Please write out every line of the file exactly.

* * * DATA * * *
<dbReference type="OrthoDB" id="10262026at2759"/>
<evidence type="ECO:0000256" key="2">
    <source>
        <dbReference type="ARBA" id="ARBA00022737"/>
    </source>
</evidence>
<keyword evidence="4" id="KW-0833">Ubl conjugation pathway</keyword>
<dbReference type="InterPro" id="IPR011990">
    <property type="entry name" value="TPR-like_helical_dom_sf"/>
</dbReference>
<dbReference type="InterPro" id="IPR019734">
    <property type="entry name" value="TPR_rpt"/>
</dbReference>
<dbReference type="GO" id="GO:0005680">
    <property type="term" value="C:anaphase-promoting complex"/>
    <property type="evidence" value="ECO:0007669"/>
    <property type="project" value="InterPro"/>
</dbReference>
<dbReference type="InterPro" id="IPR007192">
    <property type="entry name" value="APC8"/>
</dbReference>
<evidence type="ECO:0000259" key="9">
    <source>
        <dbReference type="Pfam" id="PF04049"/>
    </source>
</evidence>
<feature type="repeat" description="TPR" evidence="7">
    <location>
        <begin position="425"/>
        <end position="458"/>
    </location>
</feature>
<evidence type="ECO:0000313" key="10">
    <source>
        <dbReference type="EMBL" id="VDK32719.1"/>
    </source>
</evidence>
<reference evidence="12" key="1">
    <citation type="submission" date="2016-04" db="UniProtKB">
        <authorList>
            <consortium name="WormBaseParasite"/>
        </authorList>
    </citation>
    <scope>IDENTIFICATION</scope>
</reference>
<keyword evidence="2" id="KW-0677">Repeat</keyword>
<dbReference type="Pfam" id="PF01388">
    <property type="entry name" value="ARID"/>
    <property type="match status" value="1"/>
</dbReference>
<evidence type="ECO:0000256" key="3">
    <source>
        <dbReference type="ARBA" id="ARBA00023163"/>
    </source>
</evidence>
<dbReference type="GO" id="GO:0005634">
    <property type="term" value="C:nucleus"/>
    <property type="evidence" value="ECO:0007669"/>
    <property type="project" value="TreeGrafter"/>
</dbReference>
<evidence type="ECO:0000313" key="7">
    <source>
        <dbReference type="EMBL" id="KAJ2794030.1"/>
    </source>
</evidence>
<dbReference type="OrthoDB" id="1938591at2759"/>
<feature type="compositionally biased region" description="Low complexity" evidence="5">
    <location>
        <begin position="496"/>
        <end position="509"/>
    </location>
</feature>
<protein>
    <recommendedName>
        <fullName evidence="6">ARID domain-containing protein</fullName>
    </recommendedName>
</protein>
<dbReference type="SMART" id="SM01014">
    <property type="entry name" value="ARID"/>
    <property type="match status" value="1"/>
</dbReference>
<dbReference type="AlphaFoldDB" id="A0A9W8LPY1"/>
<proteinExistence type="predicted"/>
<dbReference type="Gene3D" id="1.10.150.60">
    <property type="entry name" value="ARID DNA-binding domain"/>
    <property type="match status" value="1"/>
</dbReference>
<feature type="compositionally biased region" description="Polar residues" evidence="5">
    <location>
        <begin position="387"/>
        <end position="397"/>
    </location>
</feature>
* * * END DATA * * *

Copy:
<dbReference type="OrthoDB" id="10262026at2759"/>
<evidence type="ECO:0000256" key="2">
    <source>
        <dbReference type="ARBA" id="ARBA00022737"/>
    </source>
</evidence>
<keyword evidence="4" id="KW-0833">Ubl conjugation pathway</keyword>
<dbReference type="InterPro" id="IPR011990">
    <property type="entry name" value="TPR-like_helical_dom_sf"/>
</dbReference>
<dbReference type="InterPro" id="IPR019734">
    <property type="entry name" value="TPR_rpt"/>
</dbReference>
<dbReference type="GO" id="GO:0005680">
    <property type="term" value="C:anaphase-promoting complex"/>
    <property type="evidence" value="ECO:0007669"/>
    <property type="project" value="InterPro"/>
</dbReference>
<dbReference type="InterPro" id="IPR007192">
    <property type="entry name" value="APC8"/>
</dbReference>
<evidence type="ECO:0000259" key="9">
    <source>
        <dbReference type="Pfam" id="PF04049"/>
    </source>
</evidence>
<feature type="repeat" description="TPR" evidence="7">
    <location>
        <begin position="425"/>
        <end position="458"/>
    </location>
</feature>
<evidence type="ECO:0000313" key="10">
    <source>
        <dbReference type="EMBL" id="VDK32719.1"/>
    </source>
</evidence>
<reference evidence="12" key="1">
    <citation type="submission" date="2016-04" db="UniProtKB">
        <authorList>
            <consortium name="WormBaseParasite"/>
        </authorList>
    </citation>
    <scope>IDENTIFICATION</scope>
</reference>
<keyword evidence="2" id="KW-0677">Repeat</keyword>
<dbReference type="Pfam" id="PF01388">
    <property type="entry name" value="ARID"/>
    <property type="match status" value="1"/>
</dbReference>
<evidence type="ECO:0000256" key="3">
    <source>
        <dbReference type="ARBA" id="ARBA00023163"/>
    </source>
</evidence>
<dbReference type="GO" id="GO:0005634">
    <property type="term" value="C:nucleus"/>
    <property type="evidence" value="ECO:0007669"/>
    <property type="project" value="TreeGrafter"/>
</dbReference>
<evidence type="ECO:0000313" key="7">
    <source>
        <dbReference type="EMBL" id="KAJ2794030.1"/>
    </source>
</evidence>
<dbReference type="OrthoDB" id="1938591at2759"/>
<feature type="compositionally biased region" description="Low complexity" evidence="5">
    <location>
        <begin position="496"/>
        <end position="509"/>
    </location>
</feature>
<protein>
    <recommendedName>
        <fullName evidence="6">ARID domain-containing protein</fullName>
    </recommendedName>
</protein>
<dbReference type="SMART" id="SM01014">
    <property type="entry name" value="ARID"/>
    <property type="match status" value="1"/>
</dbReference>
<dbReference type="AlphaFoldDB" id="A0A9W8LPY1"/>
<proteinExistence type="predicted"/>
<dbReference type="Gene3D" id="1.10.150.60">
    <property type="entry name" value="ARID DNA-binding domain"/>
    <property type="match status" value="1"/>
</dbReference>
<feature type="compositionally biased region" description="Polar residues" evidence="5">
    <location>
        <begin position="387"/>
        <end position="397"/>
    </location>
</feature>